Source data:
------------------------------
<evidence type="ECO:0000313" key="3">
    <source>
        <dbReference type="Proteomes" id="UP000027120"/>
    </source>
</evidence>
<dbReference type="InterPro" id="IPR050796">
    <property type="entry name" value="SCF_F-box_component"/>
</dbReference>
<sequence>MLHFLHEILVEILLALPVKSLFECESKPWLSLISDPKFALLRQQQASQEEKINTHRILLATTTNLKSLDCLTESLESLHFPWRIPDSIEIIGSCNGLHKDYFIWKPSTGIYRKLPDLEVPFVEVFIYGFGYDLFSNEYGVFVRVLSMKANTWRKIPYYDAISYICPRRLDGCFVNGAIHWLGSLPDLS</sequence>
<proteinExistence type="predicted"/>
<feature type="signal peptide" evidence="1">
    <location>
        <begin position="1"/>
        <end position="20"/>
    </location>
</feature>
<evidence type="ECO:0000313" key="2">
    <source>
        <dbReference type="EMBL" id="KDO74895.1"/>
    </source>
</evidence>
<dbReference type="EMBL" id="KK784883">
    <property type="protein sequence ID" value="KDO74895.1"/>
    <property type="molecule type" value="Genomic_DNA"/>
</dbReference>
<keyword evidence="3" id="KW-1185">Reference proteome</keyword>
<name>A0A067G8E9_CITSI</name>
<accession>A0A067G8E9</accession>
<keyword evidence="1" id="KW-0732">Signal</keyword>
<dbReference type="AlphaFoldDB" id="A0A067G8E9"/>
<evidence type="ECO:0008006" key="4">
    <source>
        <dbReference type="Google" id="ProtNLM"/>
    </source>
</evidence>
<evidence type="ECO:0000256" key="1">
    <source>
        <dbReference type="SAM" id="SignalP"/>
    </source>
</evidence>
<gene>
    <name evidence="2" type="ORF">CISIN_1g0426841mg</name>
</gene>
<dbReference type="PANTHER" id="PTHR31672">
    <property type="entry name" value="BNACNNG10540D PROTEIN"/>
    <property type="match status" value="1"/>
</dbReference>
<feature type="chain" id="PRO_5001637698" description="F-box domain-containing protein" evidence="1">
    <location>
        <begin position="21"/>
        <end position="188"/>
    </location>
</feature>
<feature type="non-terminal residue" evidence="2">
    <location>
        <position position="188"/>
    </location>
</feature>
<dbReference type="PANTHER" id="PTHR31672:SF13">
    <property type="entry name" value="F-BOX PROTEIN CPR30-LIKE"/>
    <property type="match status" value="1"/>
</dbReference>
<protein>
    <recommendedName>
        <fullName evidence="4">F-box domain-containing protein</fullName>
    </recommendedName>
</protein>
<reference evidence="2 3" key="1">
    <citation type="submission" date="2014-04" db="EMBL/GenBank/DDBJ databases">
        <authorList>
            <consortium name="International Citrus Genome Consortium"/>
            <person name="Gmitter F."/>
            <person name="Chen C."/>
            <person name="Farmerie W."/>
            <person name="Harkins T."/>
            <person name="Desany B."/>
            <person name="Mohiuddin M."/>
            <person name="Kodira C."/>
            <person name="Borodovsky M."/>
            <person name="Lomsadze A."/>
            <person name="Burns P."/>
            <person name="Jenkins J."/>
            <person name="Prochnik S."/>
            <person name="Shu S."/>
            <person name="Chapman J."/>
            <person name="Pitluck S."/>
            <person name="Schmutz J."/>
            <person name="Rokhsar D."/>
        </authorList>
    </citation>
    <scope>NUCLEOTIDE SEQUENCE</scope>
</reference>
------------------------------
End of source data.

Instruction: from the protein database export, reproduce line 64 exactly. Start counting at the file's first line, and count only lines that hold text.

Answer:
    <recommendedName>